Ed Ambrosius would like to see more dentists jump on board and partner with EZ SMILE. “There is no reason for there to be an ‘us versus them’ mentality,” he says. “Our research has shown that we’re growing the clear aligner market, rather than eating into existing market share. There is a whole segment of the market who would like to straighten their teeth but would never consider the costs associated with traditional methods. If the correction is relatively minor, then they can easily justify a more affordable direct-to-consumer option.”
Beyond the bottom line
However, there is much more involved here than just the bottom line. “Looking at just a single crooked tooth in isolation is not good dentistry,” says Dr Sudjalim. “A dentist or orthodontist looks at individual teeth, the top arch, the bottom arch and their relationship to each other. They look at the face and the facial profile. To a layman, a crooked tooth might seem like a simple thing to move, but a professional will check the bite and the underlying relationship between the top and bottom jaws. It is important to understand the entire problem, before choosing to undertake limited corrective treatment that is safe for the patient.”
A teledentistry platform
SmileDirectClub is another Australian company that originated in the United States. They offer remote clear aligner therapy driven by registered dentists or orthodontists. There are a number of SmileDirectClub SmileShops in Australia where clients can visit and have a complementary 3D scan taken. This scan is converted into a mould that is evaluated by a dentist or orthodontist.
Alternatively, clients are sent an impression kit with instructions. A Smile Spreader is included so the customer can take photos of their own teeth. The impressions and the photos are then posted back to the company to have moulds made. The clear aligners are manufactured from these moulds.
“SmileDirectClub only treats minor orthodontic problems,” says Dr Hendrik Lai, a Sydney-based dentist who has practised all over Australia. Dr Lai is also a spokesperson for SmileDirectClub. “We have a clinical protocol around what can and can’t be treated. We certainly reject cases in line with clinical decision-making. SmileDirectClub offers a teledentistry platform with the aim of lowering barriers to access to care by reducing costs. The teledentistry model is also able to overcome the tyranny of distance, a particular problem in regional Australia. Our process goes a long way in helping to democratise access to healthcare for all Australians.”
Of course, the glaring problem is that taking an accurate dental impression is not that easy. “It would be extremely difficult for any person to take a good impression of their own teeth,” says Dr Sudjalim. “Furthermore, creating an impression material that does not distort during transport time back to the DIY company to enable the production of well-fitting clear aligners is another hurdle in itself.”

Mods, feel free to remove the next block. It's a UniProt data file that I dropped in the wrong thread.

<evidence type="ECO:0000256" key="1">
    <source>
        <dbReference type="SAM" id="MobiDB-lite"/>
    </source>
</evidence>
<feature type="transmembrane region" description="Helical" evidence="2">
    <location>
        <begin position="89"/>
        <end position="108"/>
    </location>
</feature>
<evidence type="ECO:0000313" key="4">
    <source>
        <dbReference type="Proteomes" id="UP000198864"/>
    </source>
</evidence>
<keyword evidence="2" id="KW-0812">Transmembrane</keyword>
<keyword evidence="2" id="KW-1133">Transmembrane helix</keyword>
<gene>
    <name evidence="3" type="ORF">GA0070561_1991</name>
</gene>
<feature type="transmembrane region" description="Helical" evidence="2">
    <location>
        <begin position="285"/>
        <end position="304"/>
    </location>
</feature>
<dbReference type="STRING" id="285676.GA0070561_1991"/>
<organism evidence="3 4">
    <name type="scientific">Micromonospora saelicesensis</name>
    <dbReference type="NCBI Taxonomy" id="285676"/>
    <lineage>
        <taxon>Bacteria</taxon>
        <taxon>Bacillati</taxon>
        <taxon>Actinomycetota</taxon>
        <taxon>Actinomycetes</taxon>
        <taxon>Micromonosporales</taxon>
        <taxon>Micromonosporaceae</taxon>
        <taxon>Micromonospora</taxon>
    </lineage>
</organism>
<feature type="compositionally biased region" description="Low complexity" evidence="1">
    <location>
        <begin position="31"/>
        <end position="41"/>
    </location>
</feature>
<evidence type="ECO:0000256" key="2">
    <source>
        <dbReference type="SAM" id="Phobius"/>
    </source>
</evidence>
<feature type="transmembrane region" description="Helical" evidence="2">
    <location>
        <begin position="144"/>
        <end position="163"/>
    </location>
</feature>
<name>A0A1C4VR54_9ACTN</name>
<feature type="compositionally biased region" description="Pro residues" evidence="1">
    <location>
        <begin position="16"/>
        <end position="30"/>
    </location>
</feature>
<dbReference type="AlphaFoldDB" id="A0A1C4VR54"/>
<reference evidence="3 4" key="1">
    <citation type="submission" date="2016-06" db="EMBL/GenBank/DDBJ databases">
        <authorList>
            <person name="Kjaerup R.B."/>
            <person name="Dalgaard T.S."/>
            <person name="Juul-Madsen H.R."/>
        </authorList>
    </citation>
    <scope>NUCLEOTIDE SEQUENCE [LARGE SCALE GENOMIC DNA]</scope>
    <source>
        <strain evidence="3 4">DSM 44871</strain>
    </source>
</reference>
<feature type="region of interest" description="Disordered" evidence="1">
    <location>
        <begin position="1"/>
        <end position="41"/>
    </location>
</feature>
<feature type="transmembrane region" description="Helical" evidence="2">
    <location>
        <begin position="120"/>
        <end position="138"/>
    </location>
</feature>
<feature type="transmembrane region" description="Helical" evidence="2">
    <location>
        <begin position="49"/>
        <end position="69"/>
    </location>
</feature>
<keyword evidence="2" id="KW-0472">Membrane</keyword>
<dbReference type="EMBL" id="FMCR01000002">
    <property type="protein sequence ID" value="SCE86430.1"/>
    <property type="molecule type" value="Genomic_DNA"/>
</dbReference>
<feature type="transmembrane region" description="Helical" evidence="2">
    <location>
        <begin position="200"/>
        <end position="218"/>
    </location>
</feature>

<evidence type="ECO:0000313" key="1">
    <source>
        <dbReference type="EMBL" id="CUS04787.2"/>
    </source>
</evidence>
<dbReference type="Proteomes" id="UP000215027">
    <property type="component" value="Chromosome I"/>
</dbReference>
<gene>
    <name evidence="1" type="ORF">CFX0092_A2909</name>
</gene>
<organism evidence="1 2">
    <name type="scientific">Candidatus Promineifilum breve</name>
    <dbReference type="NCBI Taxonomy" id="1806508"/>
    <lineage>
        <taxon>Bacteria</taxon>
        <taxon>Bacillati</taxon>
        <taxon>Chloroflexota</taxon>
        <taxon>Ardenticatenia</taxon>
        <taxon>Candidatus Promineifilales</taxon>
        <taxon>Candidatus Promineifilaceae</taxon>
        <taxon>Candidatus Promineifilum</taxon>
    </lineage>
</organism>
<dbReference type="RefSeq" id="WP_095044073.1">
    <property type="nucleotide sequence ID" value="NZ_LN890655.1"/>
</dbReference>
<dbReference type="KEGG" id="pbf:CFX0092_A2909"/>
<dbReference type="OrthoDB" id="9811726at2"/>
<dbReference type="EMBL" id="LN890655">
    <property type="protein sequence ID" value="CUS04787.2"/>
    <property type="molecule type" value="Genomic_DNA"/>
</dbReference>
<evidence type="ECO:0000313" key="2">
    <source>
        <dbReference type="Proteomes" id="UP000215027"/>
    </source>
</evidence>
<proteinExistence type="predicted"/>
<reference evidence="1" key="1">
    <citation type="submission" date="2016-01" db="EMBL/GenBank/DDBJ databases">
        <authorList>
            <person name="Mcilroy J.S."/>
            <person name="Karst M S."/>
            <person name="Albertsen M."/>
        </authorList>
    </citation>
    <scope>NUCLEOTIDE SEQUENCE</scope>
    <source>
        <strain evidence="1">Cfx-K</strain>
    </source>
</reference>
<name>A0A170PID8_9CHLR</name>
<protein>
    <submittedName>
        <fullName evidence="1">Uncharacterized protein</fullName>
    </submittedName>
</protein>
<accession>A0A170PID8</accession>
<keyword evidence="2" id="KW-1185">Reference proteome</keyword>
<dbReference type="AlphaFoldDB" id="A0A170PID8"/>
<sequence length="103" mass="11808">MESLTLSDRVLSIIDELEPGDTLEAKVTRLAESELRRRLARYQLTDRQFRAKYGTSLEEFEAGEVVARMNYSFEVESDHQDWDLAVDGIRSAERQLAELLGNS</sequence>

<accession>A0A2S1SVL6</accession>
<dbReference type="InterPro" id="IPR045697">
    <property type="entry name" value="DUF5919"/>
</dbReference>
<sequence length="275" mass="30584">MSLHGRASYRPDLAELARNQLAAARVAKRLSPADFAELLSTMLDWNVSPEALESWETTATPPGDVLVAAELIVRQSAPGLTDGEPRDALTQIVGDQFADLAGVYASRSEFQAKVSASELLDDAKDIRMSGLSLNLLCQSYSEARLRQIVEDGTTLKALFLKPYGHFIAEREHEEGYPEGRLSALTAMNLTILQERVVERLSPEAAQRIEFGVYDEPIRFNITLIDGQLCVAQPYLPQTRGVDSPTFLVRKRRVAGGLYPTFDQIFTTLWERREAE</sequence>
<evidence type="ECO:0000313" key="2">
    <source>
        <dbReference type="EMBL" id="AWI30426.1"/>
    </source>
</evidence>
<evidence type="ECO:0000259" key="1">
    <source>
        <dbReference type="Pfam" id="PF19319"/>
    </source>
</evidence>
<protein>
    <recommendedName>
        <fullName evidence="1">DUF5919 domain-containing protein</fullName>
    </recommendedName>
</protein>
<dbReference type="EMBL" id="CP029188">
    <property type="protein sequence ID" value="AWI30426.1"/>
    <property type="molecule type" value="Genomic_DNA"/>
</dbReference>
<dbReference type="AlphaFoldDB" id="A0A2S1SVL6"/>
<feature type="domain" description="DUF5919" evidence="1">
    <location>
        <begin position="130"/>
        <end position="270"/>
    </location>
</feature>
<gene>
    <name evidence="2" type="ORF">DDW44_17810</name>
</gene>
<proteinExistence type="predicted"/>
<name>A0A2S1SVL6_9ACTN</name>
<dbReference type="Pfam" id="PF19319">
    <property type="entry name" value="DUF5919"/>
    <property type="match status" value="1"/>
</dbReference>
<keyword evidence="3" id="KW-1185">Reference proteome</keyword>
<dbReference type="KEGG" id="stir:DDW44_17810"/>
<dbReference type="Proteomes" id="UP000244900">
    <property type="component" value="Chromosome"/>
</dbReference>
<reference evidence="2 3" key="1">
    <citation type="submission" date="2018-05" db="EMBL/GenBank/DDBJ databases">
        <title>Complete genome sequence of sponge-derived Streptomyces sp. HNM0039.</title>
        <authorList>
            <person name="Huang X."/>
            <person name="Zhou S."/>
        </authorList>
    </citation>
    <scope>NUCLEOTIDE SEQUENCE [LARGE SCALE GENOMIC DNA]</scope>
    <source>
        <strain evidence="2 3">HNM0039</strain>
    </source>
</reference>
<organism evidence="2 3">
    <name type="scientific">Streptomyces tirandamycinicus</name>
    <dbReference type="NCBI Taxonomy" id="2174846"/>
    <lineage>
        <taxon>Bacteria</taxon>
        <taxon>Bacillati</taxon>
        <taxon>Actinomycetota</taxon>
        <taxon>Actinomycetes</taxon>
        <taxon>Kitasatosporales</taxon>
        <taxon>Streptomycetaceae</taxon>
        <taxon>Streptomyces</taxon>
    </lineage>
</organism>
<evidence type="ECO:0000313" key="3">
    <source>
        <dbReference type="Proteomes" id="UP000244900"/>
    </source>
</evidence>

Undoubtedly, the DIY clear aligner movement has been led by consumers, not dental professionals. The question is, are consumers in the best position to make decisions about their oral health?
“Healthcare consumers in Australia have become a lot more sophisticated due to an increase in readily available information,” says Dr Lai. “The asymmetry of knowledge that previously existed between dentists, orthodontists and the consumer has now become a lot more balanced. I think consumers are in a much better position to make decisions about their health. To be fair, dentistry is a very conservative profession that doesn’t change quickly. For the most part, organised dentistry is against anything that will disrupt the status quo.”
The potential consumers of DIY home aligners need to ask themselves a question—is it a wise decision to scrimp when it comes to dentistry and orthodontics?
“The DIY clear aligner industry exists because it is cheaper than professional, orthodontist-supervised aligner systems such as Invisalign treatment,” says Dr Sudjalim. “Anyone considering home orthodontics should at least talk to a dental professional to get an idea of what is wrong with their teeth and what could potentially go wrong. If DIY work does go wrong, it will cost a lot of money to correct it and the patient will be in a worse position than when they started.
“It is important to remember there is a person attached to a set of teeth and if the outcome of DIY aligners is damage or loss of teeth, and the company providing the service is unable to be held accountable, then those poor people are left with a potential lifelong problem.”